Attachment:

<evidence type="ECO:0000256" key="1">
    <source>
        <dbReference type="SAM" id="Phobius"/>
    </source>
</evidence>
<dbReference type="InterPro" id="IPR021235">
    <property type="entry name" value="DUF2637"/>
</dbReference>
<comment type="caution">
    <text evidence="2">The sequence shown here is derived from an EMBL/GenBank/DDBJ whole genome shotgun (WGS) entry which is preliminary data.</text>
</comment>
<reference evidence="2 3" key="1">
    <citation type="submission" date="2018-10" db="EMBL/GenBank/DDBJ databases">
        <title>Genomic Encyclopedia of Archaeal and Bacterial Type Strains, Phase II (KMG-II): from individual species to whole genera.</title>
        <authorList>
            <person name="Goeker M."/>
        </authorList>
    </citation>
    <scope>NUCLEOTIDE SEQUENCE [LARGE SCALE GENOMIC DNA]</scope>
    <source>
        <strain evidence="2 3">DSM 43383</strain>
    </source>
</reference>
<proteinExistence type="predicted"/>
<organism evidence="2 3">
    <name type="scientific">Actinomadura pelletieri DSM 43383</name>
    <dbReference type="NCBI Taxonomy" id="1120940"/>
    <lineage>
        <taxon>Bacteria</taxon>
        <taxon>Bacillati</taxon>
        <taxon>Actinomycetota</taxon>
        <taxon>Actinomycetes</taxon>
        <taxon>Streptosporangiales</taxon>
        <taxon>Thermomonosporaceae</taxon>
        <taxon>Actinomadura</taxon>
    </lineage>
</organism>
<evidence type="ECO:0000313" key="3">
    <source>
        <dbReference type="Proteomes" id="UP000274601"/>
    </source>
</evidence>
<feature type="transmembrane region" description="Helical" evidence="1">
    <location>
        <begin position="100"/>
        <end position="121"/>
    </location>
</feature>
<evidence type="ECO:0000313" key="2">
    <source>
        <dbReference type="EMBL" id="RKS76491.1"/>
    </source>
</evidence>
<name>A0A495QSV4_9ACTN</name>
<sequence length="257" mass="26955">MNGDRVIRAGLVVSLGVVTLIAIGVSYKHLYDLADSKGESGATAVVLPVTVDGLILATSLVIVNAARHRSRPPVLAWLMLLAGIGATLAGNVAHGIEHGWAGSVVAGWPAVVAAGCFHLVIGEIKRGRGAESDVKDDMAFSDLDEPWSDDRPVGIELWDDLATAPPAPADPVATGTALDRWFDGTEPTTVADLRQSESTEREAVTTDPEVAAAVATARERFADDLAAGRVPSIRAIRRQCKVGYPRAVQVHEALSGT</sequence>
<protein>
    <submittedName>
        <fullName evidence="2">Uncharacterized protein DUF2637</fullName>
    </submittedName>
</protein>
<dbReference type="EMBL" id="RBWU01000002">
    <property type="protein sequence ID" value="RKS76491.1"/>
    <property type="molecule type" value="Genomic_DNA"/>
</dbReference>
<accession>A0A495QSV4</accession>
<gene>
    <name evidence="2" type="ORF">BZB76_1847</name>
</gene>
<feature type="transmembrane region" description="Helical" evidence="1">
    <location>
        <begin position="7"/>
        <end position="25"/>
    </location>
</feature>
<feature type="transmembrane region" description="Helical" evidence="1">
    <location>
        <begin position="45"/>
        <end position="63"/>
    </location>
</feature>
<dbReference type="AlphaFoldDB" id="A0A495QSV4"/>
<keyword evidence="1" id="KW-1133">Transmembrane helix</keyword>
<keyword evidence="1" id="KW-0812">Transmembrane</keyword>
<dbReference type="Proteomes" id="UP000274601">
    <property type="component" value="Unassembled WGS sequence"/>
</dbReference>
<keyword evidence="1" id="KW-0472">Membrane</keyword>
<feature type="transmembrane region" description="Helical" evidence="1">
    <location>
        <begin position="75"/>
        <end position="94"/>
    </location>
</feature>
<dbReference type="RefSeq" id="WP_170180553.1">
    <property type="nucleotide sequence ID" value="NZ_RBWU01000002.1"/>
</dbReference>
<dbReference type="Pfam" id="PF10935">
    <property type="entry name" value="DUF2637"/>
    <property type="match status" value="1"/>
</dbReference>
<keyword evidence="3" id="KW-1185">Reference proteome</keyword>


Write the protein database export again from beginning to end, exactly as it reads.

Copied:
<evidence type="ECO:0000256" key="1">
    <source>
        <dbReference type="SAM" id="Phobius"/>
    </source>
</evidence>
<dbReference type="InterPro" id="IPR021235">
    <property type="entry name" value="DUF2637"/>
</dbReference>
<comment type="caution">
    <text evidence="2">The sequence shown here is derived from an EMBL/GenBank/DDBJ whole genome shotgun (WGS) entry which is preliminary data.</text>
</comment>
<reference evidence="2 3" key="1">
    <citation type="submission" date="2018-10" db="EMBL/GenBank/DDBJ databases">
        <title>Genomic Encyclopedia of Archaeal and Bacterial Type Strains, Phase II (KMG-II): from individual species to whole genera.</title>
        <authorList>
            <person name="Goeker M."/>
        </authorList>
    </citation>
    <scope>NUCLEOTIDE SEQUENCE [LARGE SCALE GENOMIC DNA]</scope>
    <source>
        <strain evidence="2 3">DSM 43383</strain>
    </source>
</reference>
<proteinExistence type="predicted"/>
<organism evidence="2 3">
    <name type="scientific">Actinomadura pelletieri DSM 43383</name>
    <dbReference type="NCBI Taxonomy" id="1120940"/>
    <lineage>
        <taxon>Bacteria</taxon>
        <taxon>Bacillati</taxon>
        <taxon>Actinomycetota</taxon>
        <taxon>Actinomycetes</taxon>
        <taxon>Streptosporangiales</taxon>
        <taxon>Thermomonosporaceae</taxon>
        <taxon>Actinomadura</taxon>
    </lineage>
</organism>
<evidence type="ECO:0000313" key="3">
    <source>
        <dbReference type="Proteomes" id="UP000274601"/>
    </source>
</evidence>
<feature type="transmembrane region" description="Helical" evidence="1">
    <location>
        <begin position="100"/>
        <end position="121"/>
    </location>
</feature>
<evidence type="ECO:0000313" key="2">
    <source>
        <dbReference type="EMBL" id="RKS76491.1"/>
    </source>
</evidence>
<name>A0A495QSV4_9ACTN</name>
<sequence length="257" mass="26955">MNGDRVIRAGLVVSLGVVTLIAIGVSYKHLYDLADSKGESGATAVVLPVTVDGLILATSLVIVNAARHRSRPPVLAWLMLLAGIGATLAGNVAHGIEHGWAGSVVAGWPAVVAAGCFHLVIGEIKRGRGAESDVKDDMAFSDLDEPWSDDRPVGIELWDDLATAPPAPADPVATGTALDRWFDGTEPTTVADLRQSESTEREAVTTDPEVAAAVATARERFADDLAAGRVPSIRAIRRQCKVGYPRAVQVHEALSGT</sequence>
<protein>
    <submittedName>
        <fullName evidence="2">Uncharacterized protein DUF2637</fullName>
    </submittedName>
</protein>
<dbReference type="EMBL" id="RBWU01000002">
    <property type="protein sequence ID" value="RKS76491.1"/>
    <property type="molecule type" value="Genomic_DNA"/>
</dbReference>
<accession>A0A495QSV4</accession>
<gene>
    <name evidence="2" type="ORF">BZB76_1847</name>
</gene>
<feature type="transmembrane region" description="Helical" evidence="1">
    <location>
        <begin position="7"/>
        <end position="25"/>
    </location>
</feature>
<feature type="transmembrane region" description="Helical" evidence="1">
    <location>
        <begin position="45"/>
        <end position="63"/>
    </location>
</feature>
<dbReference type="AlphaFoldDB" id="A0A495QSV4"/>
<keyword evidence="1" id="KW-1133">Transmembrane helix</keyword>
<keyword evidence="1" id="KW-0812">Transmembrane</keyword>
<dbReference type="Proteomes" id="UP000274601">
    <property type="component" value="Unassembled WGS sequence"/>
</dbReference>
<keyword evidence="1" id="KW-0472">Membrane</keyword>
<feature type="transmembrane region" description="Helical" evidence="1">
    <location>
        <begin position="75"/>
        <end position="94"/>
    </location>
</feature>
<dbReference type="RefSeq" id="WP_170180553.1">
    <property type="nucleotide sequence ID" value="NZ_RBWU01000002.1"/>
</dbReference>
<dbReference type="Pfam" id="PF10935">
    <property type="entry name" value="DUF2637"/>
    <property type="match status" value="1"/>
</dbReference>
<keyword evidence="3" id="KW-1185">Reference proteome</keyword>